Fragmenting historic paintings, art, film and the gaming industry, Lien Truong’s mixed media paintings inform “our collective notions of heritage.”
The narrative of Role Playing Games, with virtual landscapes reminiscent of mythologized American manifest destiny, coupled with default white male avatars, become the backdrop and critique of Lien Truong’s paintings. Researching and reading RPG theory from a feminist, queer and multiracial perspective, Truong weaponizes her paintings to challenge the perpetuated culture of violence, inverting the romanticized RPG space and its domination of women and POC.
Aware of the religious and cultural ideologies associated with painting, her work tests the hybridity and historic hierarchies of painting techniques, materials and philosophies from the “West” and Asia. She subverts color and values, staging a background layered with singed panels of painted floating silk and carefully blended gestures of oil paint, amidst interpretations of historic textile patterns and hegemonic iconography. Creating a powerful fictive of female authority, with significant icons such as Patsy Matsu Takemoto Mink, the first non-white, and first Asian American woman elected to congress, and Anna May Wong, an exoticized and eroticized silent-era film star, Truong presents female protagonists who become forceful real-life counterpoints to the fictionalized bravado of the RPG.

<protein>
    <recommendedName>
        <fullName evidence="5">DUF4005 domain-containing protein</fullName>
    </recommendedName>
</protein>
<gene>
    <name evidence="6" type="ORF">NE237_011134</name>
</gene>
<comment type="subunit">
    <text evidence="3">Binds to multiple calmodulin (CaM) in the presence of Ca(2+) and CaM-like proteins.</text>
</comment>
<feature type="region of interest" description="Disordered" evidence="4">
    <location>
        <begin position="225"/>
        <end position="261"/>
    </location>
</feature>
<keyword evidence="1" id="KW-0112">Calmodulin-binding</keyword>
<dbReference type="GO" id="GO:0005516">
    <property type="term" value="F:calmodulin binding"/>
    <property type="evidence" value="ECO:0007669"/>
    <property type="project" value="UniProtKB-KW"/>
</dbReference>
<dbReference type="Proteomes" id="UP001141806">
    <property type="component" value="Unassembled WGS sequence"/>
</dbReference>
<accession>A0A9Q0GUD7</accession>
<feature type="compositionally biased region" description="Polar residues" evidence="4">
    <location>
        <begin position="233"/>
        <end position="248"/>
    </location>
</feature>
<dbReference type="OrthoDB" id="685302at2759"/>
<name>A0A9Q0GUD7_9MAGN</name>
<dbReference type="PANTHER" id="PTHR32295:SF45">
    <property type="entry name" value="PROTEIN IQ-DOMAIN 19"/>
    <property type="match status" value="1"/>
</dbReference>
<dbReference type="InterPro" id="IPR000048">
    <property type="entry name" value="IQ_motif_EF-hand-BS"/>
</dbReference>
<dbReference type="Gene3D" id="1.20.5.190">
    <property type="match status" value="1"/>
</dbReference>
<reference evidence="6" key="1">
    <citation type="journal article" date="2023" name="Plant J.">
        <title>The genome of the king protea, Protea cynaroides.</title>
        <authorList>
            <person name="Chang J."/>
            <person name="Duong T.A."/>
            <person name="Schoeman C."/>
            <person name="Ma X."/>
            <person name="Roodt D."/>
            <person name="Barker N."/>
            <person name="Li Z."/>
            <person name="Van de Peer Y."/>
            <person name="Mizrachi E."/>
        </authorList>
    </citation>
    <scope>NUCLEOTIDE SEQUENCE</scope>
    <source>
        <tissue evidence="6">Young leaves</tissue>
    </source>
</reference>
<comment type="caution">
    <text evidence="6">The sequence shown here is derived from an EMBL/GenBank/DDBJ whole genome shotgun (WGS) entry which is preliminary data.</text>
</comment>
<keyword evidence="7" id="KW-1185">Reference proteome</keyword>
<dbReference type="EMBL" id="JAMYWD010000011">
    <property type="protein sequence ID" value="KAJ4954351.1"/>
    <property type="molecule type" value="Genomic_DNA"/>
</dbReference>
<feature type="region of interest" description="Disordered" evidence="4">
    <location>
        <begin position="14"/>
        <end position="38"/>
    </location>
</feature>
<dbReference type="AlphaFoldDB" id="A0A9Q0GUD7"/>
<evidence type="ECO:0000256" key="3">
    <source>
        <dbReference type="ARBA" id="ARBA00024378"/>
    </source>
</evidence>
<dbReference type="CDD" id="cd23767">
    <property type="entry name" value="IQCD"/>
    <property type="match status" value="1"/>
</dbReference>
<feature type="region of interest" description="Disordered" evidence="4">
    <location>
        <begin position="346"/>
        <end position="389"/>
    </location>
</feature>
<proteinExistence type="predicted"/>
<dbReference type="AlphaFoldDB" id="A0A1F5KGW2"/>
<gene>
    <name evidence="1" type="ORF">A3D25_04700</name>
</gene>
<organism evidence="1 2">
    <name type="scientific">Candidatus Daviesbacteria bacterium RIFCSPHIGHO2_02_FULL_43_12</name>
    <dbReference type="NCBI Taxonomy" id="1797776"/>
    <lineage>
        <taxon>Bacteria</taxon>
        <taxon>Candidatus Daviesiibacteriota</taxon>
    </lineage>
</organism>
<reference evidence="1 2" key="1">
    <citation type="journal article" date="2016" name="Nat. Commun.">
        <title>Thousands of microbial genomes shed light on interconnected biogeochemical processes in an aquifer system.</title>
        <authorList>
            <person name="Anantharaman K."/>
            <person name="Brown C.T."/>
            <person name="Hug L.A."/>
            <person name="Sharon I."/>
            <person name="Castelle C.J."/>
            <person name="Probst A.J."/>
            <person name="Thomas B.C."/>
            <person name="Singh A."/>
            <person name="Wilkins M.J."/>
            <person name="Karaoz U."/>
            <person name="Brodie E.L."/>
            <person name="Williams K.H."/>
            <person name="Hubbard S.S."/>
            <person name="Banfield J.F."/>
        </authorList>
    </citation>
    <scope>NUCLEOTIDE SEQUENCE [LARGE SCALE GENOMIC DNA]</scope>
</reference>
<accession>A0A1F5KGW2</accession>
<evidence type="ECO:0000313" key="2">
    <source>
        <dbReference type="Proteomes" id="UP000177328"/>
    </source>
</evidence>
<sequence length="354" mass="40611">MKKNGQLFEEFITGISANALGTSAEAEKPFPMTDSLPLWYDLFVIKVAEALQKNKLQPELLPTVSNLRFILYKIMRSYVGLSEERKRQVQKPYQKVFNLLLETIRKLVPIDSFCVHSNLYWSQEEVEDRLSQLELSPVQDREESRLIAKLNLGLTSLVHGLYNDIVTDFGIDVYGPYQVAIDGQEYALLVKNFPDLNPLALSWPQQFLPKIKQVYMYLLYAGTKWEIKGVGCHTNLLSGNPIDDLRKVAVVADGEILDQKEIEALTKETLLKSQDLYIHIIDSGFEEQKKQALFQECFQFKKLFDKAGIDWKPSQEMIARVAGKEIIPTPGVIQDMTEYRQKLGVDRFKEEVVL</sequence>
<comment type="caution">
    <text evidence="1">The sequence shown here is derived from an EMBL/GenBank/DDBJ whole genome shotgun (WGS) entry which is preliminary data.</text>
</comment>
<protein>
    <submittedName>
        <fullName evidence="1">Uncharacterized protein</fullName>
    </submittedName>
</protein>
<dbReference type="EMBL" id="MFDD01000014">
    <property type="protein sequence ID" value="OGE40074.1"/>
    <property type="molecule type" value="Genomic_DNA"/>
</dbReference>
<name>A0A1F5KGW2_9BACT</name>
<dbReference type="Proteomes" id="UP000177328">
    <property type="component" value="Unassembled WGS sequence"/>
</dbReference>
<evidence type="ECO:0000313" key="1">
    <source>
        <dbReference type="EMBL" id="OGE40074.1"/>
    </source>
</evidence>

Lien Truong is an Assistant Professor of Painting and Drawing at the University of North Carolina at Chapel Hill. She graduated with a BFA in 1999 from Humboldt State University and an MFA from Mills College, Oakland in 2001. Her work has been included in exhibitions at the National Portrait Gallery; North Carolina Museum of Art; Station Museum of Contemporary Art, Houston, Texas; the National Centre for Contemporary Arts in Moscow; Oakland Museum of California, Oakland, CA; Nha San Collective, Hanoi, Vietnam; Art Hong Kong; S.E.A. Focus, Singapore; and Southern Exposure, San Francisco, CA. She is the recipient of several awards including the Whitton Fellowship, and fellowships from the Institute for the Arts & Humanities and the North Carolina Arts Council. Residencies include the Oakland Museum of California and the Marble House Project, Vermont. Her work has been reviewed in ArtAsiaPacific; The San Francisco Chronicle; Houston Chronicle; Oakland Tribune; New American Paintings; and ART iT Japan. Her work is in several public collections including the Linda Lee Alter Collection of Art by Women at the Pennsylvania Academy of the Fine Arts (USA), DC Collection (Disaphol Chansiri, Chiang Mai, Thailand), North Carolina Museum of Art (USA), the Weatherspoon Art Museum (USA), and the Post Vidai and Royal Melbourne Institute of Technology (Vietnam).